Self-Feeding Kinematics in an Ecological Setting: Typically Developing Children and Children with Cerebral Palsy

Tal Krasovsky, Tal Keren-Capelovitch, Jason Friedman, Patrice L. Weiss

Research output: Contribution to journalArticlepeer-review


Assessment of self-feeding kinematics is seldom performed in an ecological setting. In preparation for development of an instrumented spoon for measurement of self-feeding in children with cerebral palsy (CP), the current work aimed to evaluate upper extremity kinematics of self-feeding in young children with typical development (TD) and a small, age-matched group of children with CP in a familiar setting, while eating with a spoon. Methods: Sixty-five TD participants and six children diagnosed with spastic CP, aged 3-9 years, fed themselves while feeding was measured using miniature three-dimensional motion capture sensors (trakStar). Kinematic variables associated with different phases of self-feeding cycle (movement time, curvature, time to peak velocity and smoothness) were compared across age-groups in the TD sample and between TD children and those with CP. Results: Significant between-age group differences were identified in movement times, time to peak velocity and curvature. Children with CP demonstrated slower, less smooth self-feeding movements, potentially related to activity limitations. Conclusions: The identified kinematic variables form a basis for implementation of self-feeding performance assessment in children of different ages, including those with CP, which can be deployed via an instrumented spoon.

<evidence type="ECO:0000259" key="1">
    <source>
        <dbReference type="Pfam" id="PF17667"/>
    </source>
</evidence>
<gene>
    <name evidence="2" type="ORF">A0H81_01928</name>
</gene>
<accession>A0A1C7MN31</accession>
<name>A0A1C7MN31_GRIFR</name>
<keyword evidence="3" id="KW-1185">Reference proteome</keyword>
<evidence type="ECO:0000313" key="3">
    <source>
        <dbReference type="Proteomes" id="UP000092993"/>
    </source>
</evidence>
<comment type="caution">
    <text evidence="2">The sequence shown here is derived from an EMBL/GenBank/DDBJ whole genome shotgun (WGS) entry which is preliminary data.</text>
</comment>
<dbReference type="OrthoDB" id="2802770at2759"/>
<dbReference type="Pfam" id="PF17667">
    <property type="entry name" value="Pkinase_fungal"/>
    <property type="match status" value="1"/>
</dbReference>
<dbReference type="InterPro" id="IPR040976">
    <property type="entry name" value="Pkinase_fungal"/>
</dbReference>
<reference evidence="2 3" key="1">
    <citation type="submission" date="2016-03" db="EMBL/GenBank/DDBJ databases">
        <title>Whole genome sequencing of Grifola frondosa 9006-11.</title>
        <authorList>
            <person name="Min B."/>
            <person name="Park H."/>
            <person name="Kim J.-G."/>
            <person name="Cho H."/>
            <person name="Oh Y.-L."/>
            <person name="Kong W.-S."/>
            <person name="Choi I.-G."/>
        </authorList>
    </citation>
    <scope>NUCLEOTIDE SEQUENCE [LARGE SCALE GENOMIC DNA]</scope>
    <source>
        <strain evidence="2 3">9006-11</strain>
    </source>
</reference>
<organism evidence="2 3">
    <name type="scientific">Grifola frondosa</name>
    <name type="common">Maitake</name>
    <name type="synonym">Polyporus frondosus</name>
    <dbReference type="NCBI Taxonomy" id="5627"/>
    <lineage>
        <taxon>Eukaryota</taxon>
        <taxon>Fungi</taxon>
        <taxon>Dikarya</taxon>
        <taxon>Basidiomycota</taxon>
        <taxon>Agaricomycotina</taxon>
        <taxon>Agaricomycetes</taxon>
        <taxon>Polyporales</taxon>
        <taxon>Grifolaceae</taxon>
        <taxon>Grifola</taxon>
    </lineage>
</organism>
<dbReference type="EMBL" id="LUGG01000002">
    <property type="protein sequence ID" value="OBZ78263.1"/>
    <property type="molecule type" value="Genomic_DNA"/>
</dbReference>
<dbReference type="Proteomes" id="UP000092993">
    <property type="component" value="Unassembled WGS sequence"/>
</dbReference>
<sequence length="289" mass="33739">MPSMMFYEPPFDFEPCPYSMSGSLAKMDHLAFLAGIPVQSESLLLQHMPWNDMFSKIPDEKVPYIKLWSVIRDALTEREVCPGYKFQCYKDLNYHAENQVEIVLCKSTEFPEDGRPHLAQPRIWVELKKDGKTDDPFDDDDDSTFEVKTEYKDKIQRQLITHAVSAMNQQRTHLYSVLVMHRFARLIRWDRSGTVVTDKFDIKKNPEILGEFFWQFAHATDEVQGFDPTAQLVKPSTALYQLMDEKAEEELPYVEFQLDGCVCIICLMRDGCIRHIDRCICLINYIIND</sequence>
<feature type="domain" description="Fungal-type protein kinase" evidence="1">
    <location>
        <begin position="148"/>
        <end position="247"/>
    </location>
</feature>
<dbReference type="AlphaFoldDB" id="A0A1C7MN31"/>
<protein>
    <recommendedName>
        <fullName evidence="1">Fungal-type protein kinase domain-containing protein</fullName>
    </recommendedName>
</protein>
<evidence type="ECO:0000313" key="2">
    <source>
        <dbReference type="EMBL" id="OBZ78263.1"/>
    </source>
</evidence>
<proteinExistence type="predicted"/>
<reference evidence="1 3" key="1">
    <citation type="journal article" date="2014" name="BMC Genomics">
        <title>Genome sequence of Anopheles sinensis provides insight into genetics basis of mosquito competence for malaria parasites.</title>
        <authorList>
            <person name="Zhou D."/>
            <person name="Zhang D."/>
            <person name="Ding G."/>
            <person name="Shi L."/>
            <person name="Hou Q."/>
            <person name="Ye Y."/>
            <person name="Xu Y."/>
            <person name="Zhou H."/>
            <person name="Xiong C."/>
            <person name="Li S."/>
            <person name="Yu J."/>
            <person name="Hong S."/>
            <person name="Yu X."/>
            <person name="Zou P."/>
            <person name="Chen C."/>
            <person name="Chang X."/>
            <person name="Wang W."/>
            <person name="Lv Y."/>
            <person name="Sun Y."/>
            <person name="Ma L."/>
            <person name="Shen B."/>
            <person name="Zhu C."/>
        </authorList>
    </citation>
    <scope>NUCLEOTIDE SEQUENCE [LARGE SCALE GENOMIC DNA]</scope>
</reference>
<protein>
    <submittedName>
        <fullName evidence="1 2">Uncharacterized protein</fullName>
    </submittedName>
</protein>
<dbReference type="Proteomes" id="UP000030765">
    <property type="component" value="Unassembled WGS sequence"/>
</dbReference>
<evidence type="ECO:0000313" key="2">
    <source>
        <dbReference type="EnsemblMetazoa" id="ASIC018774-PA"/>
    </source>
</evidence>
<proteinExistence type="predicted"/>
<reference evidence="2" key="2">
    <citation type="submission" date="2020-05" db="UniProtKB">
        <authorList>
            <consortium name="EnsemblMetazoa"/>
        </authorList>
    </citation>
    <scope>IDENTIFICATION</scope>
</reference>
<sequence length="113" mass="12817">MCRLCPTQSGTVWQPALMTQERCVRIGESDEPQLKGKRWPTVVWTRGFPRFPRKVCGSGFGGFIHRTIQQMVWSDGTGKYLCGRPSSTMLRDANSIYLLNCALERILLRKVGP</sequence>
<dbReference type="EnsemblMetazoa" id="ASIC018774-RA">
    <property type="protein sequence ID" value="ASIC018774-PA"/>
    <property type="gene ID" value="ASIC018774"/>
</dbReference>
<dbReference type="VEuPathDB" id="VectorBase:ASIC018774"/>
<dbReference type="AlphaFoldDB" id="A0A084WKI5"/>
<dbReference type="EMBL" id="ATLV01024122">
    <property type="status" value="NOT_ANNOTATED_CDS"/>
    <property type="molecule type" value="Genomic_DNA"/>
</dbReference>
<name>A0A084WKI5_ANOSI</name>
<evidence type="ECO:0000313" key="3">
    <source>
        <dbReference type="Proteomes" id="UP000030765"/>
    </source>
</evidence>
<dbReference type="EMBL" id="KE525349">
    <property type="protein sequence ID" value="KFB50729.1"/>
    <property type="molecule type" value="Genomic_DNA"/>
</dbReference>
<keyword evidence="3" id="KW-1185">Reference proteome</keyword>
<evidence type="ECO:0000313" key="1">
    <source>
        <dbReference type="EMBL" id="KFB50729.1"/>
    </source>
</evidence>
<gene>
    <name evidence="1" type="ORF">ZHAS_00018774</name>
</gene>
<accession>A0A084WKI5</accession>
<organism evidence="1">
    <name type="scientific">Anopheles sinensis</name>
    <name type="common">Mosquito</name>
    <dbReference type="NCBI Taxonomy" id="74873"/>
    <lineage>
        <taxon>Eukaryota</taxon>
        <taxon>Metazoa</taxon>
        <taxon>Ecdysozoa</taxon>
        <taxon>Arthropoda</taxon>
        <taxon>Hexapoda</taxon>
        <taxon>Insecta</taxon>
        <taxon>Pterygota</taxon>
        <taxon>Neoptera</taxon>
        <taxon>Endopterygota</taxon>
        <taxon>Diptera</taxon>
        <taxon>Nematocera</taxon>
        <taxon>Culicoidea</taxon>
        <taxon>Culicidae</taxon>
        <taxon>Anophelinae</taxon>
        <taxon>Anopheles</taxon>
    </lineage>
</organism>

Original languageEnglish
Article number9490250
Pages (from-to)1462-1469
Number of pages8
JournalIEEE Transactions on Neural Systems and Rehabilitation Engineering
StatePublished - 2021

Bibliographical note

Funding Information:
Manuscript received April 29, 2021; revised June 23, 2021; accepted July 14, 2021. Date of publication July 19, 2021; date of current version July 28, 2021. This work was supported by the Israeli Center of Research Excellence “Learning in a Networked 269 Society” under Grant 1716/12. (Corresponding author: Tal Krasovsky.) This work involved human subjects or animals in its research. Approval of all ethical and experimental procedures and protocols was granted by the University of Haifa Institutional Review Board, under Approval No. 310/15, 2.11.2015.

Funding Information:
The authors would like to thank Efrat Shenhod-Malihi for her assistance with data analysis and Dr. Sandra Zuckerman who provided assistance with the statistical analysis. They also thank the children and their families who participated in the study. The author Tal Keren-Capelovitch carried out the data collection and part of data analysis while she was a doctoral student with the Department of Occupational Therapy, University of Haifa. In addition, she received a scholarship during her studies. This work was partially funded by the Learning in a Networked Society (LINKS) Israeli Center of Research Excellence (I-CORE), Grant 1716/12.

Funding Information:
This work was supported by the Israeli Center of Research Excellence "Learning in a Networked 269 Society" under Grant 1716/12.

Publisher Copyright:
© 2001-2011 IEEE.


  • Self-feeding
  • cerebral palsy
  • kinematics
  • typical development
  • upper extremity
  • Motion
  • Movement
  • Humans
  • Child, Preschool
  • Biomechanical Phenomena
  • Upper Extremity
  • Cerebral Palsy
  • Child

ASJC Scopus subject areas

  • Rehabilitation
  • Neuroscience (all)
  • Internal Medicine
  • Biomedical Engineering


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